The production values point to the larger problem with the game.  Mad Riders looks and feels like a budget retail title, which would have been a big deal a couple years ago, but with the advancements in XBLA’s library, it’s starting to become a moot point.  More and more retail scale titles are popping up on XBLA, and the best XBLA games feel like truly special titles with top-notch production values that are just slightly more bite-sized than their retail counterparts.

Mad Riders goes the opposite route, and opts for the quantity over quality approach, expecting us to be impressed with the fact that it’s almost like a budget retail racing game. The graphics are bright and pleasant, and they don’t hurt your eyes, but if you look closely at the textures in the environment, they approach last-gen quality.  The music is standard, generic background racing music noise. It will never even make an impression on you, which is a disappointment considering the amazing licensed soundtrack in the latest SSX.  Yes, SSX was a full retail release, but its soundtrack made the game better, and even upcoming arcade releases like Tony Hawk Pro Skater HD at least make an effort.

To be clear, there aren’t any licensed songs in Mad Riders, while many XBLA releases feature great original scores.  Hell, the menu music in Texas Hold Em or Full House Poker is more memorable than anything in Mad Riders.  None of the music in Mad Riders is even catchy.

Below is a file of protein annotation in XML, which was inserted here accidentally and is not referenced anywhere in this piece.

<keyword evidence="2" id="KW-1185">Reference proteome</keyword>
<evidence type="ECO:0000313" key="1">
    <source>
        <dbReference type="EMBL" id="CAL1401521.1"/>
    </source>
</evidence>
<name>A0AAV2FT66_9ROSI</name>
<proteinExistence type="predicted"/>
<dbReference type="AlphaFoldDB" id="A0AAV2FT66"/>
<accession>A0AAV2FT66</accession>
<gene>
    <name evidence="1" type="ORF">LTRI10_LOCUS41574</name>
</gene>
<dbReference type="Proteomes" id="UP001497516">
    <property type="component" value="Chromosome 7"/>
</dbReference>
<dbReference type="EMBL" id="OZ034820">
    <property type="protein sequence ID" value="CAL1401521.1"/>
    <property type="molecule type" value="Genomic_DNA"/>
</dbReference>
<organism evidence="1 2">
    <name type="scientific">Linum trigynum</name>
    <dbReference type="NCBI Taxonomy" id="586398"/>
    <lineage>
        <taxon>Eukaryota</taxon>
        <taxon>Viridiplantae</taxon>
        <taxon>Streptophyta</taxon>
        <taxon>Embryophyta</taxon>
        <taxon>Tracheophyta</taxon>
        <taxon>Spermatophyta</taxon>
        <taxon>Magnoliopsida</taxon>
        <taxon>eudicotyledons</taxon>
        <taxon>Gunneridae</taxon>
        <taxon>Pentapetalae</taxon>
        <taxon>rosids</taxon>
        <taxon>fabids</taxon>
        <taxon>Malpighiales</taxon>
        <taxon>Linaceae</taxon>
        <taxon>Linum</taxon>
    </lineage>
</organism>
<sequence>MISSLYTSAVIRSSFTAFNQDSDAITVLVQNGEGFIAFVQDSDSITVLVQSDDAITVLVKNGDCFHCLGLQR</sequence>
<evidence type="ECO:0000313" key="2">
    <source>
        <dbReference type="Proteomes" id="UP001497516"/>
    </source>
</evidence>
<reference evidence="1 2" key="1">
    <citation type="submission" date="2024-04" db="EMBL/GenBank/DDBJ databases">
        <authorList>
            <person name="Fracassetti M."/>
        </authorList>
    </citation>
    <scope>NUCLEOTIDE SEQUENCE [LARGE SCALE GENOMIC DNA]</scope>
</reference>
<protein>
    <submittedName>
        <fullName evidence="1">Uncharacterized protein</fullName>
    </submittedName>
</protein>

Despite my negativity, it’s not a bad game.  At the end of the day, Mad Riders is cheap and generally fun, but it does nothing to stand out or justify its existence, which makes it hard to recommend to friends.  You wouldn’t hate yourself for spending $10 on it, but there are better ways to spend your virtual money.  And if you want an arcade racing game, there are superior retail options that have been out for a couple years and sell for even cheaper now.  Mad Riders sticks too closely to the beaten path and ends up losing the race.


  • Fun, straightforward arcade racing
  • Lots of content for $10


  • Looks and feels cheap
  • Lack of innovation, generic as possible

3 / 5


Review copy was the XBLA version.  Also available on PSN and PC.


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Author: Jeff Derrickson View all posts by
Jeff Derrickson is a member of the Perfectly Sane Show and co-host of Movie Dudes. He studied English and mass media at Northeastern Illinois University.
  • Chris Scott

    I think I’ll pass on this one.